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Inventive Teens

Philip Elmer-DeWitt cited Piper Jaffray’s latest Teen Survey on Device Ownership where ~7,500 teens in the US are asked about their device ownership. This type of data is similar to the method comScore uses to measure penetration smartphones in the US making the two data sets comparable.

The combined data is shown the following graphs.

Screen Shot 2014-04-10 at 4-10-3.07.04 PM

One graph is the penetration data and the other is the ratio of penetration to unpenetrated on a log scale. The PJC Teen Survey data is shown as dots on both graphs. In the spring of 2012 the difference between teen iPhone ownership and overall population iPhone ownership was 20 percentage points. In the fall 2012 it was 22 points. In spring 2013 it was 25 points. The spread increased to 30 points in the fall of 2013.

This implies that the latest sample (April 2014) should have at least a 31 point lead on what comScore will report in another two months.[1] In other words current iPhone penetration in the US is probably 30%. This assumes of course that the relationship between teens and overall population has not changed. But there is consistency in the pattern of iPhone growth for over 50 months.

In addition, the purchase intent data is showing that there is growing interest and that interest reflects demand which has been largely met by a purchase decision.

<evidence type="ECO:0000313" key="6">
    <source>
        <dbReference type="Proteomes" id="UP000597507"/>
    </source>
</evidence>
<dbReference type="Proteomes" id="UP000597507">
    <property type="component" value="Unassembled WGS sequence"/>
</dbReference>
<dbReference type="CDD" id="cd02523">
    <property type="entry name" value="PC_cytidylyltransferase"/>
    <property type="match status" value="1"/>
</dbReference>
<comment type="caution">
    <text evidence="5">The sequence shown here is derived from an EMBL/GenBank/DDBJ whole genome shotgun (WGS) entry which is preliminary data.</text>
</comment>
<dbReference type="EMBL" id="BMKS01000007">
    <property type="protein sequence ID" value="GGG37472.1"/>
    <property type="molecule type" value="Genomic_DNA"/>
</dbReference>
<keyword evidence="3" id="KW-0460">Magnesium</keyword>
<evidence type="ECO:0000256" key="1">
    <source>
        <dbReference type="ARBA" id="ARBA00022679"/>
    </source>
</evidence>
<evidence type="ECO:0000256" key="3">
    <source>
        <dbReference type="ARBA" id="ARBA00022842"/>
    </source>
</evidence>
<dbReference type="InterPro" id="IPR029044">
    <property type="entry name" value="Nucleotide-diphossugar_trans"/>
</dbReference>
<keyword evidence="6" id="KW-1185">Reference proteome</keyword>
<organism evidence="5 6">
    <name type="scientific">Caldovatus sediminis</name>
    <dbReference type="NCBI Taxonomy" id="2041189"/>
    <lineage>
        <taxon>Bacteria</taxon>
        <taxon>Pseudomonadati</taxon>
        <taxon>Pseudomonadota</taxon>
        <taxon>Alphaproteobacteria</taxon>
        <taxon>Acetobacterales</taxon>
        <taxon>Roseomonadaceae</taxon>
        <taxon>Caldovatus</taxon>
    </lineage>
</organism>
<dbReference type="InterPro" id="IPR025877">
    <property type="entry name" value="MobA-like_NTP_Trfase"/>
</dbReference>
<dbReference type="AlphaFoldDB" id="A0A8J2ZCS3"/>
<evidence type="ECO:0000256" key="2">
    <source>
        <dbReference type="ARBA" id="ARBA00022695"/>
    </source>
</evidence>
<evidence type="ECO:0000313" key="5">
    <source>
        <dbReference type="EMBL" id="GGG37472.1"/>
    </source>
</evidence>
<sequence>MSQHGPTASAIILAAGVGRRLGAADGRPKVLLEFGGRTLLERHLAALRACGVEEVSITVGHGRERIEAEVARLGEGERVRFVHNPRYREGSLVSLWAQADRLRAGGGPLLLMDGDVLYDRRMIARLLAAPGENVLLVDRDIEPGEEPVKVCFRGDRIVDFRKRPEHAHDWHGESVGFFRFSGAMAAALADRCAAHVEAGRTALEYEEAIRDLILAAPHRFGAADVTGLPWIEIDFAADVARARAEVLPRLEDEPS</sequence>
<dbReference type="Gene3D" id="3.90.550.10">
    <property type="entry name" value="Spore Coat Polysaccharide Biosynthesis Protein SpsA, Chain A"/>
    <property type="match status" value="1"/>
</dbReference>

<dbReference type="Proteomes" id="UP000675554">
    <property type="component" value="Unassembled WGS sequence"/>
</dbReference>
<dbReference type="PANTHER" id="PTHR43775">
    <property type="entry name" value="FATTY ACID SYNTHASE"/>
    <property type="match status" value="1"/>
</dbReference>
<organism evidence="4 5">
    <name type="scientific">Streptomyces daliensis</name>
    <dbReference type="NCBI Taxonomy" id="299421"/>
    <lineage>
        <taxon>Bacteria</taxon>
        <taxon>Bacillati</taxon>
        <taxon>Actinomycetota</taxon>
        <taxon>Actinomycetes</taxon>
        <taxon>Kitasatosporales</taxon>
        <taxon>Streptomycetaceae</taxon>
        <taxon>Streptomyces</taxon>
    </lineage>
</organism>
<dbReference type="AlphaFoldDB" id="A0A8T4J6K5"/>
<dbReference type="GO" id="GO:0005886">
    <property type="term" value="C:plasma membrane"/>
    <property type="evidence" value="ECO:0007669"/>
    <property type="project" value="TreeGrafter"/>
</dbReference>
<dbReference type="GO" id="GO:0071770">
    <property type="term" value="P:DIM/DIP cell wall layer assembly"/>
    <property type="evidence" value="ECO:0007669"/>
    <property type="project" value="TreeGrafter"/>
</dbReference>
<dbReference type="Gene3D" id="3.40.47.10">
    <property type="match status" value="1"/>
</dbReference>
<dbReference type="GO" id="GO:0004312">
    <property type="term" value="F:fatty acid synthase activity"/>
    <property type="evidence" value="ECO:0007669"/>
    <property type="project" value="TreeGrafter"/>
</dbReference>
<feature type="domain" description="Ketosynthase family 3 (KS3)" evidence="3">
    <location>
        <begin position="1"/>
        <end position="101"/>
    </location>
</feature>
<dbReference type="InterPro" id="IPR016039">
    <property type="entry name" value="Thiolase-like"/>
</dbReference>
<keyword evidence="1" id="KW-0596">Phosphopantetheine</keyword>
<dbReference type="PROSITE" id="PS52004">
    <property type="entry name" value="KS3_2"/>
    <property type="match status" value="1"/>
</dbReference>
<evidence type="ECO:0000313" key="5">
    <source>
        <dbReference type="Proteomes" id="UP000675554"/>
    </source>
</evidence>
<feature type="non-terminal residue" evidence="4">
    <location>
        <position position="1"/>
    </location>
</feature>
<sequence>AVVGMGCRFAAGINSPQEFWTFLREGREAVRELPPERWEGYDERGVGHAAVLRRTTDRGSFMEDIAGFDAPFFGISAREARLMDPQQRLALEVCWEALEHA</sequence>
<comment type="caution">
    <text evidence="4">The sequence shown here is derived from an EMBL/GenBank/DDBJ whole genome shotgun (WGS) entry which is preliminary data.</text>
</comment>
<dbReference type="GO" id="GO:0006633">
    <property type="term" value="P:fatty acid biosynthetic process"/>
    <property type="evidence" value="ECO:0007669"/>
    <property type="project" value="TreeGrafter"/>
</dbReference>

Teens are leading adoption in this particular sector because the device is very well suited to the jobs that they need to do, mainly social interaction. It’s no coincidence that the audiences for the fastest-rising services (SnapChat, WhatsApp, Vine, YouTube, Instagram) consist mainly of teens. They also lead adoption in FaceBook, iTunes, MySpace, etc. In that regard teens are an early indicator of mainstream behavior.

Teens taught the world new habits throughout the 20th century[2] and they certainly seem to be teaching us in the present.

Notes:
  1. comScore reports data during the first week of a month for a period ending one month earlier. So the April release covers a sampling period ending February []
  2. An entertaining review of the contribution (and invention) of teenagers in the 20th century can be enjoyed in James May’s 20th Century Episode 5 []
  • N

    Is Piper Jaffrey’s survey data statistically reliable with an acceptable margin of error?

    • Mark Jones

      I believe one acknowledged survey flaw is that the teens surveyed are from middle to upper class suburban families. But that’s been consistent for the survey over the years, so comparing iPhone/iPad data from one year to the next is reliable. Given Android’s strength in the lower income brackets, the survey probably overstates teen iPhone ownership.

      Anecdotally, I live in Boston suburbs, and iPhone is probably 80% of teens (and parents) in the high school.

      • RogerMercer

        Very good points, Mark.